Judge denies Gravette man ‘unencumbered access’ to discovery databases in Capitol riot case

Judge denies Gravette man ‘unencumbered access’ to discovery databases in Capitol riot case

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A Gravette man won’t get “unencumbered access” to discovery databases that contain “voluminous and often extremely sensitive materials” from the U.S. Capitol riot on Jan. 6, 2021, a federal judge in the District of Columbia ruled Wednesday.

U.S. District Judge Christopher R. Cooper denied Richard “Bigo” Barnett access to the databases beyond the terms of an existing protective order “for the reasons set out in the government’s opposition.”

Assistant U.S. Attorney Mary L. Dohrmann had asked the judge to deny Barnett “unencumbered access” to the databases, which contain thousands of hours of video from the Capitol riot.

“To grant the defendant ‘unencumbered access’ to the databases in question would pose a significant danger to the many individuals and entities whose sensitive data appears within them,” she wrote in a motion Monday.

Barnett’s attorney, Joseph D. McBride, filed a motion March 18 saying Barnett needed “unencumbered access” to the databases to better prepare for his defense. His trial is scheduled to begin Sept. 6.

McBride has access to the materials in the Discovery.com database and can share them with Barnett “subject to the terms of the protective order concerning videos designated as sensitive or highly sensitive,” Dohrmann wrote in her motion.

“Defense counsel may share even highly sensitive materials to defendants if certain conditions are met,” wrote Dohrmann.

Also, under certain conditions, “the government has even agreed to waive the requirement that a defendant be supervised while viewing highly sensitive video,” according to Dohrmann.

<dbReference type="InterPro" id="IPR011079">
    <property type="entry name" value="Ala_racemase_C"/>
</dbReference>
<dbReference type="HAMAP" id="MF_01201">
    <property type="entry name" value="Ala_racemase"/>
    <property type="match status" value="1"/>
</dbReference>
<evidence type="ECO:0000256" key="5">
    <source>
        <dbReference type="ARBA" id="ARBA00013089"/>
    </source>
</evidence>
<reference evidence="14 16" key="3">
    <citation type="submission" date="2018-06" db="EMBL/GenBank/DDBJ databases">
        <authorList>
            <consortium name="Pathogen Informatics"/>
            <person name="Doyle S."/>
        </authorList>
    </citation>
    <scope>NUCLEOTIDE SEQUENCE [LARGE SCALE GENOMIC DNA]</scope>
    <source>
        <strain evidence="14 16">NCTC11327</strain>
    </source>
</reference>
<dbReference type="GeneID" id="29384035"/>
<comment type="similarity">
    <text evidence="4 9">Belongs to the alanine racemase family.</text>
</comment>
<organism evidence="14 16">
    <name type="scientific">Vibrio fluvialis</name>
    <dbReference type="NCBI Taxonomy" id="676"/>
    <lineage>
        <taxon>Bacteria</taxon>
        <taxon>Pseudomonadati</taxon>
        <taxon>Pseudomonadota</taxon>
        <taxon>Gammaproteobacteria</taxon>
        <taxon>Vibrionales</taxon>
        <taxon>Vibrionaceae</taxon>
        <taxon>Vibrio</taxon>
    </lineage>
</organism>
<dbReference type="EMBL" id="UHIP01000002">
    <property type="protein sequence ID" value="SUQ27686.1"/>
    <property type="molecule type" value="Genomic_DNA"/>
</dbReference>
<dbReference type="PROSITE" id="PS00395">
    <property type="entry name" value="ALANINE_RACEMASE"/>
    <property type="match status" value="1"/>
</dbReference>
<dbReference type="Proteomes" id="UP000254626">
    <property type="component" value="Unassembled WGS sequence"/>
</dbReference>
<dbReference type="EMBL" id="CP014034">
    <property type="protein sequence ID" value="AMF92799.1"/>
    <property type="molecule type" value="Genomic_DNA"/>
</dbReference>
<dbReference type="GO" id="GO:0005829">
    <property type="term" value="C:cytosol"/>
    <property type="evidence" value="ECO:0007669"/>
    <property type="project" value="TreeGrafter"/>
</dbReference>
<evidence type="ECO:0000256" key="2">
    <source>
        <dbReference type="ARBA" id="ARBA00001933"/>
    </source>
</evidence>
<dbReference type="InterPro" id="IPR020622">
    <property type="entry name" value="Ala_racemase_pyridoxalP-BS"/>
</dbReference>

Another database, called Relativity, “contains an extensive volume of materials designated as highly sensitive under the protective order,” wrote Dohrmann. A member of Barnett’s legal defense team must supervise him if he views discovery in the Relativity database, unless the court orders otherwise or a “suitable compromise” has been reached with the assigned prosecutor, according to Dohrmann.

Barnett faces several charges in connection with the Capitol riot, including one accusing him of carrying a stun gun into the building.

Barnett gained wide media attention after he posed for pictures with his foot on a desk in House Speaker Nancy Pelosi’s office suite.

In his ruling Wednesday, Cooper gave both sides more time to file suppression and pre-trial motions. Suppression motions are now due by April 18. Any other pre-trial motions must be filed by May 31.

Four Arkansans have been charged in connection with the breach of the Capitol on Jan. 6, 2021. Besides Barnett, Peter Francis Stager, 42, of Conway also faces felony charges. Stager is accused of using a flag pole to beat a police officer who was down on the steps of the U.S. Capitol.

The other two Arkansans, Jon Thomas Mott, 39, of Yellville and Robert Thomas Snow, 78, of Heber Springs, were charged with misdemeanors.

On March 24, as part of a plea agreement, Snow pleaded guilty to one count of 40 U.S.C. § 5104(e)(2)(G) — Parading, Demonstrating, or Picketing in a Capitol Building. His sentencing is scheduled for July 7.

Snow faces a maximum sentence of six months in jail, a $5,000 fine and five years of probation. He also has agreed to pay $500 in restitution.

All four Arkansas defendants initially pleaded innocent. None has gone to trial yet.

The Jan. 6 riot escalated from a “Stop the Steal” rally in which supporters of former President Donald Trump entered the Capitol and attempted to stop Congress from certifying the Electoral College vote indicating that Joe Biden had won the presidential election.

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